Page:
Surprisingly untouched by looters, a well-hidden burial chamber found at the archaeological site of Nakum in northeastern Guatemala may have been the tomb of a female ruler from the second or third century A.D. The eastern-facing tomb held a 1,300-year-old skeleton, a jade pectoral, and a decorated vessel in the Tikal Dancer style, among other items. Through a crack in the tomb's floor, archaeologists uncovered an even older tomb with female remains bearing two vessels atop the head, along with other, more precious items. The tomb's quality and location suggest it was a burial chamber for a royal lineage that lasted half a millennium.

6. Gladiator Gym Goes Virtual - Carnuntum, Austria
by Jessica Woodard
A virtual re-creation of the gladiator school found in
Austria. (Courtesy the Ludwig Boltzmann Institute for
Archaeological Prospection and Virtual Archaeology)

Ground-penetrating radar (GPR) technology has allowed an international team of researchers from the Ludwig Boltzmann Institute for Archaeological Prospection and Virtual Archaeology (LBI-ArchPro) to both identify a ludus (gladiator school) at the Roman city of Carnuntum in Austria and bring it before the public in an unprecedented way. What was once a vibrant city of 50,000 residents is now the site of an immense archaeological park. The newly discovered fourth-century A.D. gladiator school, the fourth largest ever found in the world, located just west of the largest amphitheater outside of Rome, is a self-enclosed complex that includes an inner courtyard, circular training area, living quarters, and a cemetery. The high-resolution images collected from the GPR survey show an under-floor heating system, bathing area, and walking paths within the complex. With the improved GPR technology developed by LBI-ArchPro, a complete picture of gladiator life is starting to emerge. Digitally re-created images of the ludus allow visitors to see how the school fit into the city’s landscape, and it’s possible to view them on a smartphone by using the free Wikitude World Browser software.

7. Ancient Chinese Takeout - Shaanxi/Xinjiang, China
by Lauren Hilgers
A researcher samples the world's oldest soup, which
is cloudy and green due to the bronze vessel it was
stored in for more than 2,000 years. (M. Klein,
7Reasons, Imaginechina)

Today, dog soup and millet noodles may be meals only an archaeologist could love. In two tombs at opposite ends of the country, archaeologists have found the remains of intriguing dishes, well preserved in bronze vessels and clay pots and buried with the dead. In a Warring States tomb in Shaanxi Province, one team found a soup containing what they believe to be dog bones. And in Subeixi Cemetery in Xinjiang, another group of archaeologists found 2,400-year-old intact noodles made of millet. With efforts to re-create the meals, archaeologists may soon be eating like the ancients.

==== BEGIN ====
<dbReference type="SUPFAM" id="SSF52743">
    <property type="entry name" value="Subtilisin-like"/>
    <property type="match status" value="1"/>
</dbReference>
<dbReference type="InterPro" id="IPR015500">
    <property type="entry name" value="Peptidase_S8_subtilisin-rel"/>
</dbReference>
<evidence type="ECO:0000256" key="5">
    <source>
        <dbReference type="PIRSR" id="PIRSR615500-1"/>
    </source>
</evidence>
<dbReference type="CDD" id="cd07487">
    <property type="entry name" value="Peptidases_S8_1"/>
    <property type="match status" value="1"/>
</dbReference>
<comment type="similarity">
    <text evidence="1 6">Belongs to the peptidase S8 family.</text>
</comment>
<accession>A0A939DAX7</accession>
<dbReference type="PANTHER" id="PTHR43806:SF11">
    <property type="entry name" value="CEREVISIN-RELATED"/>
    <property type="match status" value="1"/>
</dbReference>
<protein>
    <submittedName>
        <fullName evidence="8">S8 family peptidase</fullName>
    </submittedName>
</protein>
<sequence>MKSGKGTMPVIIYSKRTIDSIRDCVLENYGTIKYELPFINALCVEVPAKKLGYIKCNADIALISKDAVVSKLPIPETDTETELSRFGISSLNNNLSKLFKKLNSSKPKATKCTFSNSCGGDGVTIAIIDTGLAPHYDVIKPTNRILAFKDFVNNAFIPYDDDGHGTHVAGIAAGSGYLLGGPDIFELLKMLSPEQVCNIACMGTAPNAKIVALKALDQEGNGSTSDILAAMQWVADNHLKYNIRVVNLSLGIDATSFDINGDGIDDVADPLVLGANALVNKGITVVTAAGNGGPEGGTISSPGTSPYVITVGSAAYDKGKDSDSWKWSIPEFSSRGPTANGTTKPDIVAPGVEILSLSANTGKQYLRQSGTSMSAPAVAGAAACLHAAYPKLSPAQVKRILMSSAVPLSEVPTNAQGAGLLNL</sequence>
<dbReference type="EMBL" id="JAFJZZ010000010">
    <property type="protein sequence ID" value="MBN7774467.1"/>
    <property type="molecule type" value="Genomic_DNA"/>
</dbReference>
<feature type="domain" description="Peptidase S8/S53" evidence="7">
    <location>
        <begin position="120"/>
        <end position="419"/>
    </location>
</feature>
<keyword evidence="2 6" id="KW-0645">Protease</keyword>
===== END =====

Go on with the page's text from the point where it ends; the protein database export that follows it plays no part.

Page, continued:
8. War Begets State - Lake Titicaca, Peru
by Julian Smith
Archaeologists believe neighbors from the nearby
settlement of Pukara (above) burned Taraco.
(Courtesy Charles Stanish, Cotsen Institute of
Archaeology at the University of California, Los

Near the northern end of Lake Titicaca in Peru, a team led by Charles Stanish of the University of California, Los Angeles, found evidence that warfare may have been critical in the formation of early states. The main line of evidence is a 38-yard-long layer of ash and debris in a high-status residential area of a settlement called Taraco, one of the two largest political centers in the region. The site-wide burn, dated to the first century A.D., was so intense it melted adobe walls and carbonized thatched roofs.

Taraco’s fortunes changed drastically after the fire. The production of high-quality pottery and obsidian artifacts plummeted, and residents shifted from building with fine stone to working in the fields. At the same time, the nearby settlement of Pukara took off, expanding its territory by at least 60 miles and showing characteristics of state-level societies such as urbanized settlements, a warrior class, and full-time craft specialists.

Put all that evidence together, and Stanish theorizes that Pukara attacked and destroyed its rival Taraco. After two millennia of coexistence, war had come to the Titicaca Basin — but instead of snuffing the early spark of civilization, it served as tinder. Cooperation between cultures can certainly be a path to success, but sometimes organized conflict can be a more efficient, logical way to acquire resources.